It is not that we have to be right in our opinion, we know. But the fact of the matter is that when we wanted to send a message back in 1969, when the situation of our people was substantially better than it is today in 2018, we went to the streets. We marched; we demonstrated; and we fought the power. This is documented history. Within the limits of our scant resources, our fight was successful to the point where the then Loyal Opposition, the National Independence Party (NIP), enlisted our assistance in the December 1971 Belize City Council election. One of our primary reasons for agreeing to that coalition was to acquire electoral experience and education. The December 1971 experience was invaluable.

We would say that elections are won in the afternoon of Election Day. The “dibby dibby” machine will fold by 10:00 a.m., at the latest. In the afternoon, the real machines fight with each other for votes. The fight is frenzied, hectic, desperate. It is a fight which cannot be fought in the afternoon without material resources and without trained, battle-hardened personnel.

In the months leading up to the general election of November 2015, we wanted to be kind to the third party, because their leaders are our good friends. We suggested, in kindness, that they might win 6 to 8 percent of the vote. In fact, they won 2.8 percent. If we had suggested that 2.8 percentile to our good friends before November 4, 2015, they and their supporters would have felt that we had become their enemies. Not so.

 It should be noted that in November of 2015, we did not give any instructions to Kremandala’s 4 percent. In fact, we did not give any instructions to Kremandala’s 4 percent in March of 2012. And, in February of 2008, no one needed to give any instructions to anybody. Ask Ralph Fonseca. But, in March of 2018, we are giving instructions to Kremandala’s 4 percent: “vote dem out!”

We are giving instructions because we do not wish for our 4 percent to be distracted or confused in any way. Elections are about numbers, and one vote can make the difference between a victorious majority and a dejected minority. On March 7, indeed, the people will have the power. They will have the power to decide, and the power to express.

In conclusion, this newspaper would like to reiterate our commitment to resistance. We resist, in the first instance, international white supremacy, as that international white supremacy continues to be manifested in our beloved Belize. That resistance has cost us dearly since 1969. During our darkest hours along the way, nevertheless, we have trusted in the will of the Belizean people to resist oppression and to struggle for liberation/upliftment. Our faith in the Belizean people has always, always been justified.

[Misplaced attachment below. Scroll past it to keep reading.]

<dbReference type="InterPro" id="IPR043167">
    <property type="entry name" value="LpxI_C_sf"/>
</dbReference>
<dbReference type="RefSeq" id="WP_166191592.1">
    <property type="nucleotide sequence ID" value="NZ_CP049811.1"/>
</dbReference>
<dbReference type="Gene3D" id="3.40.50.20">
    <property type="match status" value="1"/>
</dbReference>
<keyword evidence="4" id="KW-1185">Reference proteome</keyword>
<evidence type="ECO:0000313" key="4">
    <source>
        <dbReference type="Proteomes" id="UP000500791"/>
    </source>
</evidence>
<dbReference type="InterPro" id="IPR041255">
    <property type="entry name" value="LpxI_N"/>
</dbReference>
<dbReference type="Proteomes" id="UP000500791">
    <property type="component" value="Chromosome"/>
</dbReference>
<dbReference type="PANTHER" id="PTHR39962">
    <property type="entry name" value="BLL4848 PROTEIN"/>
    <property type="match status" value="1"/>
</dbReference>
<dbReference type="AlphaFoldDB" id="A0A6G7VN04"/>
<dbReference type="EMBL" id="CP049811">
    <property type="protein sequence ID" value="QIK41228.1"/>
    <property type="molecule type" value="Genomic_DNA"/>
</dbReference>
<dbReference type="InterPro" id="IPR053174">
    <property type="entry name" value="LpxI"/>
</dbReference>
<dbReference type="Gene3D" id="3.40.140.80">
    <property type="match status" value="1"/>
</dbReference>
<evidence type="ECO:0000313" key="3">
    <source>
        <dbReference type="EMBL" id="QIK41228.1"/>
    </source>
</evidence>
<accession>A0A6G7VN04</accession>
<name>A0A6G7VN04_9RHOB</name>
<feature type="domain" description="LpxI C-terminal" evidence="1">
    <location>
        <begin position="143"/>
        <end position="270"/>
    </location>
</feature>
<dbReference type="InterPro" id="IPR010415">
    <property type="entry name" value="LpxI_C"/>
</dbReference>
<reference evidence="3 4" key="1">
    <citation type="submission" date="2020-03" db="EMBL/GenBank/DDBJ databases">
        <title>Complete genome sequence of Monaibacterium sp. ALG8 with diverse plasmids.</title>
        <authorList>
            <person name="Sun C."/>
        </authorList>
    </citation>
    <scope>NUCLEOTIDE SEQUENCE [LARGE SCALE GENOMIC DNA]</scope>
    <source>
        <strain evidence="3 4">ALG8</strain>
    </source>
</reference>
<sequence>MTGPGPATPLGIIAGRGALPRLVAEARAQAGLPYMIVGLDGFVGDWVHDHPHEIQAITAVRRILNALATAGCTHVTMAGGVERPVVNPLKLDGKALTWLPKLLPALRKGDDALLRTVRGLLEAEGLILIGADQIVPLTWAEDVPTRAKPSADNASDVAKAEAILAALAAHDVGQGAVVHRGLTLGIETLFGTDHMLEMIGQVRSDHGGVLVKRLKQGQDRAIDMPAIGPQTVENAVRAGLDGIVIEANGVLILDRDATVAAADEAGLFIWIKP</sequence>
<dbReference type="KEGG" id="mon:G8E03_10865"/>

On those instances when it might have appeared that the Belizean people did not justify our faith, such as in October of 1974 and in December of 1977, it was because the Belizean people wanted to send us a disciplinary message. We accepted this message, and have trod on, into the third millennium.

Around us in this Central American and Caribbean region, we have seen Guatemala enter an even more passionate embrace with the mighty United States. We are watching the great Jamaica fall on her knees before that mighty United States. And we know now that Washington is girding its loins to launch a strike on Chavista Caracas. As we Belizeans renew our commitment to defend our independence, sovereignty, and territorial integrity, we must always be on guard against those who have capitulated in the service of personal gain. Those with eyes to see, let them see.

The ruling party is bloated with greed, vanity, and arrogance. In October of 2016, our teachers sacrificed themselves to show the rest of us Belizeans the way. On March 7, much less of a sacrifice is required of us. All we have to do is walk into our polling station and mark that ballot which our ancestors have left for us as our democratic, human right and legacy.

Power to the people.

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Deshawn Swasey